Interested Rates

3 Jun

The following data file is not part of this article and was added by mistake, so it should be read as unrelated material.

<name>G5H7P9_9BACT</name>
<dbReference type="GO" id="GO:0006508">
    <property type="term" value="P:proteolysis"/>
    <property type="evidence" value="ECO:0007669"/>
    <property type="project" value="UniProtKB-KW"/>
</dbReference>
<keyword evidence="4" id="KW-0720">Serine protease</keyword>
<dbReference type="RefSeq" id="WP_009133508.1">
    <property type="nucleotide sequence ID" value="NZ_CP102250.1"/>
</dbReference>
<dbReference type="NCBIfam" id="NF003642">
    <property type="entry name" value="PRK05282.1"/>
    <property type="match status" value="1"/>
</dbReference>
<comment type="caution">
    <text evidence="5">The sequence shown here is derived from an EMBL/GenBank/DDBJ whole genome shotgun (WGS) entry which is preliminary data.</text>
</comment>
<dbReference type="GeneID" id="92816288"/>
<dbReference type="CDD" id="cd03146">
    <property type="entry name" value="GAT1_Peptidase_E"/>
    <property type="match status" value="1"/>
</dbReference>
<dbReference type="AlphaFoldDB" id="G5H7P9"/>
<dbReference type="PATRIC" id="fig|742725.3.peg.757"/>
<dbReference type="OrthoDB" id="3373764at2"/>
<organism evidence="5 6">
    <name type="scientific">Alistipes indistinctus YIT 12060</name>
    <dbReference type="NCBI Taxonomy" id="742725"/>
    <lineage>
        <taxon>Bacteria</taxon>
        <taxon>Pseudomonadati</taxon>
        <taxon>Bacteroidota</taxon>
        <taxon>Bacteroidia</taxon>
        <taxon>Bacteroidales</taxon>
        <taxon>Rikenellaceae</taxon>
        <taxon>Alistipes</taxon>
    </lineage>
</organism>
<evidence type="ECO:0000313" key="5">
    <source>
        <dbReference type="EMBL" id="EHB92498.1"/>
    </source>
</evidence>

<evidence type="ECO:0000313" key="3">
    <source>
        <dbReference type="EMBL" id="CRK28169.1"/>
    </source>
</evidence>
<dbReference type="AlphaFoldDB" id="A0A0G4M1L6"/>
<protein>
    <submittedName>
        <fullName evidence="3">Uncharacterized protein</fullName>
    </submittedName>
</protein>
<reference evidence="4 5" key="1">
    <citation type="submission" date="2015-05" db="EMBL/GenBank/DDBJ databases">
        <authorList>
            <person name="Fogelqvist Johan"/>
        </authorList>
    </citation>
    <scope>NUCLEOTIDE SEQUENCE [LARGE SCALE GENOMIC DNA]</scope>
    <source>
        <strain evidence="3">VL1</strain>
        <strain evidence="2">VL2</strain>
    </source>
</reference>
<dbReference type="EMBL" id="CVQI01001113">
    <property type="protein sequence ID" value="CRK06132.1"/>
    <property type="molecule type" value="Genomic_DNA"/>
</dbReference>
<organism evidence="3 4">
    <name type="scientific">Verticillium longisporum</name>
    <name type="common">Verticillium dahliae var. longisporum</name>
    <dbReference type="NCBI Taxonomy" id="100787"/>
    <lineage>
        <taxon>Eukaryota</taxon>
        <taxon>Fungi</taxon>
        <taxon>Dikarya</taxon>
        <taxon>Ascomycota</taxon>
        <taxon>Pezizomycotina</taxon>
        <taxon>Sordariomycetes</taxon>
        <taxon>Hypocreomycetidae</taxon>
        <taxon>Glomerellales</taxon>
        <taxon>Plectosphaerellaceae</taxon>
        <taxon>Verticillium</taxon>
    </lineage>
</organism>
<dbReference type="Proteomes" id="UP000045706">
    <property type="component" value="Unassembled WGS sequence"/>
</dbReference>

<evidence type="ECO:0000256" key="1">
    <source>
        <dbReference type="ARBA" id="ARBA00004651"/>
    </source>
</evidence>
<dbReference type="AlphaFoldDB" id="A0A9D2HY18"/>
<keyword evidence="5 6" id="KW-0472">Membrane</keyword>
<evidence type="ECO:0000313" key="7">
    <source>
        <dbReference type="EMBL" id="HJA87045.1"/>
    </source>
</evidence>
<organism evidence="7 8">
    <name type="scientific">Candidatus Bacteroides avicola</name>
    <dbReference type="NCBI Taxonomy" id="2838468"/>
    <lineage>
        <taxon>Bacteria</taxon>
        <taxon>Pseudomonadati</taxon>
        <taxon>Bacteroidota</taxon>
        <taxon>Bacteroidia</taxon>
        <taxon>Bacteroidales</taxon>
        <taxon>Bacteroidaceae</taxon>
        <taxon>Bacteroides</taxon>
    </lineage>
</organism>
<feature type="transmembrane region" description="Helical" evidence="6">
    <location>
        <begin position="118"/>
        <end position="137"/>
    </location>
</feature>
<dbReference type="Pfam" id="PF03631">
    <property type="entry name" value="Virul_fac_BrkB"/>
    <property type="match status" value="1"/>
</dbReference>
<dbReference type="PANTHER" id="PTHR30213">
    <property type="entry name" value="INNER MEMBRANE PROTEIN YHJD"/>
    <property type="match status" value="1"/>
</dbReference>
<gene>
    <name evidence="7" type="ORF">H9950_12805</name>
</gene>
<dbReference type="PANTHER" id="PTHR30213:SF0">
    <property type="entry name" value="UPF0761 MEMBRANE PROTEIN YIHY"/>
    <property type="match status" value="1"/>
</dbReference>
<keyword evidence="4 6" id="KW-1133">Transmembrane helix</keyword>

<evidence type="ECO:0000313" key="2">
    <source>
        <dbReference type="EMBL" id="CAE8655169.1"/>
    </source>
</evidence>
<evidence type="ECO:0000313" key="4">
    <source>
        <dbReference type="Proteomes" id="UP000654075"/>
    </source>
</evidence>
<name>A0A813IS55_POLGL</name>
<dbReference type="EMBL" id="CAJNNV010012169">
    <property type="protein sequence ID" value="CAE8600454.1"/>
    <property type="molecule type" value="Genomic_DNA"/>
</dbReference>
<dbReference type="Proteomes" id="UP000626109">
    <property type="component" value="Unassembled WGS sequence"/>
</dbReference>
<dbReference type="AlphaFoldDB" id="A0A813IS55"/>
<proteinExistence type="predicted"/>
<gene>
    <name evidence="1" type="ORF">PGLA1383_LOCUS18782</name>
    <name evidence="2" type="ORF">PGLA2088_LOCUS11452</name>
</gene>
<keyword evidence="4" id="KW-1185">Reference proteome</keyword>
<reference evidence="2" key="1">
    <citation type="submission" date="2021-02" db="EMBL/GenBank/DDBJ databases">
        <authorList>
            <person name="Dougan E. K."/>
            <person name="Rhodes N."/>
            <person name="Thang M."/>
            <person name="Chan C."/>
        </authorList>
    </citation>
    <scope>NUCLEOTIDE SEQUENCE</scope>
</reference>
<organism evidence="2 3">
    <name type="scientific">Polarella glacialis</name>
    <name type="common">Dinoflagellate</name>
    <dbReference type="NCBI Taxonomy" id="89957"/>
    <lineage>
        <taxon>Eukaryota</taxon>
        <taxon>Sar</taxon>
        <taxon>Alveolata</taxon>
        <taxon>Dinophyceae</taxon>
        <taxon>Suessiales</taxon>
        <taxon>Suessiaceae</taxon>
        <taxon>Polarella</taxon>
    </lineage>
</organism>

The most recent backup in rates across the long end of the U.S. Treasury curve has prompted much speculation as to the exact cause. The general group -think credits the strength in the U.S. economy, particularly the housing market, as the most likely culprit. However, we would argue that the sharp rise in yields that we have experienced over the past several weeks have really been driven more by the Fed’s ambiguous comments as to the ultimate disposition of their burdensome balance sheet.  Chairman Bernanke’s May 22nd testimony was particularly troublesome to the Treasury Market, as it introduced the possibility that the Fed reserves the right to resurrect QE at any time should conditions warrant, even in the event that near term tapering might be soon forthcoming. The subtle message to the market was ‘ we may take away the punch bowl, but at the slightest hint of  market DT’s, that punch bowl will be right back’. While the stock market enjoyed  such overt support for market “calm”, the Treasury Market seemed to convulse at the message sent  by a Central Bank so seemingly obsessed with healthy ( a.k.a. rising) capital markets. We recently spoke to the burgeoning credibility gap that the Fed is creating with such comments, and we believe that the rise in rates substantiates the Treasury Markets increasing distrust. Some in the gold market have commented that the movements in gold reflect an increasing/decreasing trust in fiat currencies. We would maintain that, much like Gold, interest rates are now becoming a barometer for the Treasury Markets view on the soundness/saneness of Central Bank policy.

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